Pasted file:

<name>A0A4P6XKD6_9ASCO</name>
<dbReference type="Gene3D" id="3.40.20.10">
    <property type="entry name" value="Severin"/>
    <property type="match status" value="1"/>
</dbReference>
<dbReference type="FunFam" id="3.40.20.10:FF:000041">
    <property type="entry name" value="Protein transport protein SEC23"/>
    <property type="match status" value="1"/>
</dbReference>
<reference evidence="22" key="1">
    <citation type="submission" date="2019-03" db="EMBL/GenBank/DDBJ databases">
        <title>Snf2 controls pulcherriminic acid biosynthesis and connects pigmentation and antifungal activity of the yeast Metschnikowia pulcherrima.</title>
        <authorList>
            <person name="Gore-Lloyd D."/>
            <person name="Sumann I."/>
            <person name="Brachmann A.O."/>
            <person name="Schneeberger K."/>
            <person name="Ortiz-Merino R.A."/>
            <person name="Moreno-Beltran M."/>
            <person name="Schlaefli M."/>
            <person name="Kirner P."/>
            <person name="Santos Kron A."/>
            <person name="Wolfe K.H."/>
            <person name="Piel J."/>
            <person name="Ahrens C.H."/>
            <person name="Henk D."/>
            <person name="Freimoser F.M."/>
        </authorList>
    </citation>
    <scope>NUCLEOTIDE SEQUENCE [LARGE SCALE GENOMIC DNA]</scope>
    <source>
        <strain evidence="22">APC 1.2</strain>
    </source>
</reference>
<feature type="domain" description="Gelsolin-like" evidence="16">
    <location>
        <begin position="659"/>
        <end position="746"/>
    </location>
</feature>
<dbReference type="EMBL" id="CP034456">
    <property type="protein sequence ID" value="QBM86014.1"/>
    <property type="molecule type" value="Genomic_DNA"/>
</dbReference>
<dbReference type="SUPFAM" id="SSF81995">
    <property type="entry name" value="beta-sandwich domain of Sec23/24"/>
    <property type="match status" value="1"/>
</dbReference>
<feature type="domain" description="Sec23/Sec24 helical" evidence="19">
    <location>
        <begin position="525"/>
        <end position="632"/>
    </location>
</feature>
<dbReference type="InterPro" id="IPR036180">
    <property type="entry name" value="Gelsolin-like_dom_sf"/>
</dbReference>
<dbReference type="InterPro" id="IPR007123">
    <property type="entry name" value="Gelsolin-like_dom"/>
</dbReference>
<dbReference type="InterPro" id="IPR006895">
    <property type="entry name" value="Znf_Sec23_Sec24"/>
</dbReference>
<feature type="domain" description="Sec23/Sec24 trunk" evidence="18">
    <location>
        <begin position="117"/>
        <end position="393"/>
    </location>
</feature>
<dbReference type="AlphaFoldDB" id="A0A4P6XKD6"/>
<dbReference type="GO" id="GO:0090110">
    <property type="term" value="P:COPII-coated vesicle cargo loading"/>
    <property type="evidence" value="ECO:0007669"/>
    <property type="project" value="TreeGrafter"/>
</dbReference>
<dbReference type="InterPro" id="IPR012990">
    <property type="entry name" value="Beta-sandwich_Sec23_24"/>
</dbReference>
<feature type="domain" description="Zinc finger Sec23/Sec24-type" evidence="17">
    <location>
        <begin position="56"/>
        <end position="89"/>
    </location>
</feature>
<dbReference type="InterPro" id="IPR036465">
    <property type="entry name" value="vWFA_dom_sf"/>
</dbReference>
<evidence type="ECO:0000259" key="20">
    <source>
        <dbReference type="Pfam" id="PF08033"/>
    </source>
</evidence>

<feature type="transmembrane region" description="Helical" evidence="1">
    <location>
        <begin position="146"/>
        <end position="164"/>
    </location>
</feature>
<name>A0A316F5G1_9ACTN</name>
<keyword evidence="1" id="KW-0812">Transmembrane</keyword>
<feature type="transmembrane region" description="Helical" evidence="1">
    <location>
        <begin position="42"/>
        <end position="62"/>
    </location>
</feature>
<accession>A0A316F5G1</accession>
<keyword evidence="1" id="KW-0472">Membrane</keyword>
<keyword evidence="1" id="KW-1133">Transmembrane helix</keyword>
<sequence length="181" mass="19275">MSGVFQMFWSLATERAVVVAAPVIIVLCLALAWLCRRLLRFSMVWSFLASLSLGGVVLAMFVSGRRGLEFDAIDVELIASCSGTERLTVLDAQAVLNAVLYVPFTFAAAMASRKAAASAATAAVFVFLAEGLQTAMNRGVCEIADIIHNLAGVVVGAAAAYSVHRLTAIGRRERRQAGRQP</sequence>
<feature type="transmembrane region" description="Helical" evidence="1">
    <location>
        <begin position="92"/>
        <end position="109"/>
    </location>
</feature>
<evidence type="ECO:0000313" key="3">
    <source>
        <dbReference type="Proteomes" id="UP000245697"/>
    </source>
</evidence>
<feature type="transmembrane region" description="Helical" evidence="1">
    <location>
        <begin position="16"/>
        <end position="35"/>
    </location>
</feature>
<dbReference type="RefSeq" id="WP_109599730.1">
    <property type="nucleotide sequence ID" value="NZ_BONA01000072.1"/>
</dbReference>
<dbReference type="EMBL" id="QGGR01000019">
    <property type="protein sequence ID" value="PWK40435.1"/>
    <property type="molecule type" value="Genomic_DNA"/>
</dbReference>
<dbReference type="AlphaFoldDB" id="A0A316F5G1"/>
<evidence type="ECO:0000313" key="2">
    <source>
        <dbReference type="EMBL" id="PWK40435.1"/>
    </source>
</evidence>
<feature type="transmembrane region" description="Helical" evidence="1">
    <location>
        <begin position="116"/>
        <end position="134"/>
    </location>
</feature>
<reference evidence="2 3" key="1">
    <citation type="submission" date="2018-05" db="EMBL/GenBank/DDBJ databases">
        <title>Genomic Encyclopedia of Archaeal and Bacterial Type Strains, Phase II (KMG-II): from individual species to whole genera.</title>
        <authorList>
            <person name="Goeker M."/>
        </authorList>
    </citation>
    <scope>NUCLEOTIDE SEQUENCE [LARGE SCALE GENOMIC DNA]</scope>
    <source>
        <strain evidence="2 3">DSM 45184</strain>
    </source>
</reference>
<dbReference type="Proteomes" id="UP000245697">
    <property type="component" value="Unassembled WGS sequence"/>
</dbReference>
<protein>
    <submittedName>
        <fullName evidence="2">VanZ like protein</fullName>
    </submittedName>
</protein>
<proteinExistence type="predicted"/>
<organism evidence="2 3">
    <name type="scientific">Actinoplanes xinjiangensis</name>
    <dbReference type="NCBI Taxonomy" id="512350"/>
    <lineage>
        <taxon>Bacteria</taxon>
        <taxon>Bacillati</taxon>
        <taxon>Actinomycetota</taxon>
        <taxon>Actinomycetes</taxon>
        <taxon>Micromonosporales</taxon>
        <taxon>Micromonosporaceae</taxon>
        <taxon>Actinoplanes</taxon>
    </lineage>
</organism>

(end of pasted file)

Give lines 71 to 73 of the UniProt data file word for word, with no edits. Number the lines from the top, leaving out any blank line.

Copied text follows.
<dbReference type="GO" id="GO:0090110">
    <property type="term" value="P:COPII-coated vesicle cargo loading"/>
    <property type="evidence" value="ECO:0007669"/>